“The use of gaming for medical education is something I have been passionate about for quite some time,” says Peter Lio, MD, a dermatologist at Medical Dermatology Associates of Chicago. “Top Derm is a unique resource leveraging technological advancements to help train and reinforce identification of a wide range of disorders and diseases on different skin tones and in different lighting conditions; it’s a fun and interactive experience that educates us on important topics that impact many dermatology patients.”

Top Derm will continue to evolve after it launches: Level Ex will implement competitive multiplayer challenges, as well social features that allow dermatologists to connect in-game and engage in collaborative discussions.

Top Derm is available to download for free in the App Store and Google Play.

Dear Dr. Laundry

Mary Gagliardi, aka “Dr. Laundry,” Clorox’s in-house scientist and cleaning expert, answers reader’s top questions about their patients’ common concerns when it comes to laundry and the skin.

My athletic patients are always asking me how to get the sweat stink out of their workout clothing. What should I tell them?

Dr. Laundry: The best way to clean your sweaty, stinky workout clothes is to not just wash them with detergent, but also sanitize them! This is particularly the case when washing workout apparel that has spandex in it. This helps to remove and break down naturally occurring bacteria that get trapped deep within the clothing fibers.

While using bleach to wash bleach-safe laundry has been the go-to for laundry sanitization for decades, that didn’t help fabrics you can’t safely bleach. Now, laundry sanitizer products can help take care of the items you can’t add to your bleach load. I recommend using a product that kills 99.9 percent of odor-causing bacteria, such as Clorox Fabric Sanitizer, to sanitize all your machine washable laundry that isn’t bleach-safe. This works at any wash temperature, so it’s perfect for items labeled “machine wash cold.”

Many of my patients have sensitive skin. What should they look for in a detergent and what should they avoid?

Dr. Laundry: It’s important to make sure you’re using the right amount of laundry detergent, and that you’re using a detergent that is formulated for people with sensitive skin. These should be free of dyes and fragrances, so search for products that are labeled “fragrance free” and “dye free.” If you have a known sensitivity to enzymes, check ingredient lists to avoid those ingredients, as well.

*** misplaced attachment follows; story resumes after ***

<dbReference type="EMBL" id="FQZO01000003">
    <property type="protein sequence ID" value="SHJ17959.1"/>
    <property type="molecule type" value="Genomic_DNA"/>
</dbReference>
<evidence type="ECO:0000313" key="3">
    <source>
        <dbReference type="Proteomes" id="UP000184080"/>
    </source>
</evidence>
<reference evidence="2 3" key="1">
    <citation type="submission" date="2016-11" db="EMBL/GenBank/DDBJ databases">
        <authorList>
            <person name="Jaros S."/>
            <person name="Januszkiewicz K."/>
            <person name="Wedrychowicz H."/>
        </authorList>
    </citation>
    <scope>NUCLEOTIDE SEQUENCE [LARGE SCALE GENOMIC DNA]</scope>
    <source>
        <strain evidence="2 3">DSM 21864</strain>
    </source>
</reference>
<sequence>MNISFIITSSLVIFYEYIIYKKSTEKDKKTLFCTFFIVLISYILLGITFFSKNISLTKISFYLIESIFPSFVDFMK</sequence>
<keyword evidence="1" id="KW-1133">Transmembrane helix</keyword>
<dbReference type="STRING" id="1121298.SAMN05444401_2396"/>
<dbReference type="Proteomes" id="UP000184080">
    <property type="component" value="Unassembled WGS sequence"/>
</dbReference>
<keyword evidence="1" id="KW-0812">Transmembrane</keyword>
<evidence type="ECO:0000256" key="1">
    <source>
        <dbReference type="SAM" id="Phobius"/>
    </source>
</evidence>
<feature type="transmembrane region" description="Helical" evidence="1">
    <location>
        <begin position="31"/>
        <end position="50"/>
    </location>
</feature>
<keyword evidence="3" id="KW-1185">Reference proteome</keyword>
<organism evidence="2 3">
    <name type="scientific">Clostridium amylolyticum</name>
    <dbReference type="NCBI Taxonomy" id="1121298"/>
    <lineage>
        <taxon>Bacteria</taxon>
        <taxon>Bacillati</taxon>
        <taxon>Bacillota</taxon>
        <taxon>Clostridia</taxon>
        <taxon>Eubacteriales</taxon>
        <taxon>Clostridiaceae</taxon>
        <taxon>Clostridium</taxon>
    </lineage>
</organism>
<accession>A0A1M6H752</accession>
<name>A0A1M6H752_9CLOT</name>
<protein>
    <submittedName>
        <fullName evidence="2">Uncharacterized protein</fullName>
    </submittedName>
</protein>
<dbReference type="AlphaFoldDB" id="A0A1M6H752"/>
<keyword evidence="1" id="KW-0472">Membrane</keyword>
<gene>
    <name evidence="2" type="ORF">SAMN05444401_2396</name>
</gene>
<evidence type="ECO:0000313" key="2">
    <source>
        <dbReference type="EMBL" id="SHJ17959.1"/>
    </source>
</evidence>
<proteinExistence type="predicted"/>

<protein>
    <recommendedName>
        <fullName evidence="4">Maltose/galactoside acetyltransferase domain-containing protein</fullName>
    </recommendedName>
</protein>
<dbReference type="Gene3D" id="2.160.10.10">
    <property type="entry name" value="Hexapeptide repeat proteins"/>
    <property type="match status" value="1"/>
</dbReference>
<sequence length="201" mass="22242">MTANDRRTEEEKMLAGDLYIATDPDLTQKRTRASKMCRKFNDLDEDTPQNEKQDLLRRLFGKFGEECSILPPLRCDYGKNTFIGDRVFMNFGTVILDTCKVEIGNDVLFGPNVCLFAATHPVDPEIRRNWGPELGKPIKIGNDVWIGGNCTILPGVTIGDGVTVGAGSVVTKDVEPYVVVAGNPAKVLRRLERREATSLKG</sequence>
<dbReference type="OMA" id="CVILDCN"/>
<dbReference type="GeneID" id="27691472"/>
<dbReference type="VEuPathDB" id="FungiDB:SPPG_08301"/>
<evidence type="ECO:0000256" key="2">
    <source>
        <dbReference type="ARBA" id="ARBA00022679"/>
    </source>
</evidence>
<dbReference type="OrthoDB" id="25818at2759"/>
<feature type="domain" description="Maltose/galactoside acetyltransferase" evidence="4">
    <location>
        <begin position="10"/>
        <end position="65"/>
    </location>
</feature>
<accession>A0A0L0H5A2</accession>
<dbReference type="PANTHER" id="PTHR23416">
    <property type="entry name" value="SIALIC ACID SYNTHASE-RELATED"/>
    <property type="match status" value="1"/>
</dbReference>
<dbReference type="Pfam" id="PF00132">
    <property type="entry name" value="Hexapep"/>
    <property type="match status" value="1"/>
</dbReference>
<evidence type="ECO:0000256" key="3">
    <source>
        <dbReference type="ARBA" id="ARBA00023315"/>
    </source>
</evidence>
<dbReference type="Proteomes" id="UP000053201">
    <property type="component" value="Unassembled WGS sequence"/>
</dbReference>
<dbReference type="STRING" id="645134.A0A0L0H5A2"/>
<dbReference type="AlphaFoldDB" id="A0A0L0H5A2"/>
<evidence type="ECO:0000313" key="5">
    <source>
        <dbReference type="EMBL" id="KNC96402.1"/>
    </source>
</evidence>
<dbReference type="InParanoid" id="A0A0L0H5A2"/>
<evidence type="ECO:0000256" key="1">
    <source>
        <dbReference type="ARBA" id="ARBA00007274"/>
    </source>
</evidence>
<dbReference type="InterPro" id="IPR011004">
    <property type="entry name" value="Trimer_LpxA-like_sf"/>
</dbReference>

Everyone is concerned about spreading germs now that the world is reopening again. What are the best ways to make sure dirty clothing and towels don’t spread germs?

Dr. Laundry: If handling dirty laundry from a person who is sick, the CDC recommends wearing gloves and a mask, and if possible, contain dirty laundry in a hamper lined with a washable laundry bag or plastic bag. Wash hands when finished handling the dirty laundry. If washing dirty bed sheets and towels, avoid shaking laundry to minimize dispersing germs into the air. Finally, clean hampers or laundry baskets according to guidance for surfaces.

Any advice on how often people should wash their clothing, especially if they have sensitive skin? Should you always wash new clothing?

Dr. Laundry: How often you should do laundry depends on what you’re washing. Clothes you wear close to the skin, like workout attire, underwear, socks, and bras, should be washed frequently, while other types of clothes can be worn multiple times before washing.

Many people prefer to wash newly purchased clothing before wearing, even if only to get any unwanted creases or wrinkles out! Others prefer that brand-new, fresh-off-the-rack look. People with sensitive skin may prefer washing clothes first to remove any fabric treatments (like starch or excess brightener) that are still present on fabric at the point of sale. It’s an individual choice!

Completing the pre-test is required to access this content.
Completing the pre-survey is required to view this content.

We’re glad to see you’re enjoying PracticalDermatology…
but how about a more personalized experience?

Register for free